This Thursday, at Santa Monica's Moss Theater, four musicians will put on the first ever performance of "Frank's House," a musical piece by composer Andrew Norman about Frank Gehry's Santa Monica house. If architecture really is frozen music, than what, oh what, will the Gehry Residence sound like, as room-temperature music? A very long piece in the LA Times about its composition provides us with some clues. Or maybe more questions?
Norman, who was given what Gehry apparently calls "the full Monty" tour of the Gehry Residence, says "it has a quality which is almost sort of punk, iconoclastic and in-your-face. And when you get inside the house, it's incredibly luminous and spacious and whimsical and really lovely." So Frank Gehry's house might sound sort of punk, or incredibly luminous, or maybe both.
The home started out as a "nondescript early 20th century pink wooden house" until Gehry added all kinds of glassy and metallic postmodernity to the outside, which neighbors and early reviewers hated. Casey C.M. Mathewson, author of Frank Gehry, Selected Works, 1969 to Today, once described it as Gehry's "personal answer to Los Angeles' chaotic culture." If you listen close, will you be able to hear the reactive chain-link fence sticking out of the upstairs deck?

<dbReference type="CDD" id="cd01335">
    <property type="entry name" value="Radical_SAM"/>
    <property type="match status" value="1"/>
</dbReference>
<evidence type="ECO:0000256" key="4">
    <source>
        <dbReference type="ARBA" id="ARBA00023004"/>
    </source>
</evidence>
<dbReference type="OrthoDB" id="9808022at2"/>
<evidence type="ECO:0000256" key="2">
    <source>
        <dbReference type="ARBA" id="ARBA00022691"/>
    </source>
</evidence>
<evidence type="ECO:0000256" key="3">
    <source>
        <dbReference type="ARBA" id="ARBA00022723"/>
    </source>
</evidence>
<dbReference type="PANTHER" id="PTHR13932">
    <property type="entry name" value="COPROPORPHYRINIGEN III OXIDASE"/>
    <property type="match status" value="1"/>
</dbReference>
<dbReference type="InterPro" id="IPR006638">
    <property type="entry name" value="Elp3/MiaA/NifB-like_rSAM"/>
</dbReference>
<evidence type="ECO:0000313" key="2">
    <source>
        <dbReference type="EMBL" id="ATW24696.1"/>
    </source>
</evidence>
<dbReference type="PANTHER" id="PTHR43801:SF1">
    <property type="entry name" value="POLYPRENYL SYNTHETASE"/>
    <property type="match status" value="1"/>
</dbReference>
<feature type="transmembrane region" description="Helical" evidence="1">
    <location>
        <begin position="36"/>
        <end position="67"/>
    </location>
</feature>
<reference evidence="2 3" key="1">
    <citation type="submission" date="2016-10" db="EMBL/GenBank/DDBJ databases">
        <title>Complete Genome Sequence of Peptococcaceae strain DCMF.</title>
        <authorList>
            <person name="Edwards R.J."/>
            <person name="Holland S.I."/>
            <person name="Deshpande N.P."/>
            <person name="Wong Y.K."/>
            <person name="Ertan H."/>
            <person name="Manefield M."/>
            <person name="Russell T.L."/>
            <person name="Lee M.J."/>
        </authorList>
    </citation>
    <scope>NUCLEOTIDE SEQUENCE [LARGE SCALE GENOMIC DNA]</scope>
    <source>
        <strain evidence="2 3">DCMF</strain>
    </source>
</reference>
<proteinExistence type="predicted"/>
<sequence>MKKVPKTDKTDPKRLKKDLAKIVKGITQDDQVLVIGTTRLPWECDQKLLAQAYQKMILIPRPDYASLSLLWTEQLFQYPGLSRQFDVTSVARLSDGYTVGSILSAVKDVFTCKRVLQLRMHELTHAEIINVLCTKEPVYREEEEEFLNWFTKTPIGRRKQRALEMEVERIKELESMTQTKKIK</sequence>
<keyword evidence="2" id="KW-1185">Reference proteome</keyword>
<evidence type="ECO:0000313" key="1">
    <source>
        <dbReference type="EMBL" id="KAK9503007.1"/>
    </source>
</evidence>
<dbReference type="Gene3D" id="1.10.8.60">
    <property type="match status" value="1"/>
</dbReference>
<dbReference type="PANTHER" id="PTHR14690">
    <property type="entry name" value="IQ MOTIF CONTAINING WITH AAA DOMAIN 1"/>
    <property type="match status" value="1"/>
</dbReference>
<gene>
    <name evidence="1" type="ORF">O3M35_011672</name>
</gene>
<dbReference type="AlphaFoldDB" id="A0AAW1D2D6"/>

You'll be able to hear the materials, at least:
The pianists, Jeffrey Kahane, the chamber orchestra's music director, and Los Angeles Philharmonic member Joanne Pearce Martin are invited to play their instruments' wood frames instead of the ivory keys at certain points should the spirit move them. They'll also drag mechanical pencils across parts of the pianos' innards; Norman says he's grown fond of how the thin little pieces of lead inside mechanical pencils rattle around, adding extra texture to the zings and taps and scratches the pencil points make on chain-link fencing and other Gehry-inspired materials. Metal can openers also will come into play.
Like Gehry in 1978, Norman says, his approach has been "many trips to Home Depot and begin experimenting." Evidence of his R&D phase leaned against a wall by the kitchen—plywood planking, a section of chain-link and a 6-foot-high sheet of corrugated metal. A tube of slinky metal ducting joined the clutter obliterating a nearby table, where Norman's viola rested uncomfortably close to the edge.
At one point, the score contains an instruction to the percussionist to "take a piece of newspaper and crumple it (as if you are Frank Gehry imagining a new building)." So there will be a paper-crumpling sound.
Definitely more questions.
UPDATE: You can hear the sultry sounds of plywood and metal on 89.3 KPCC.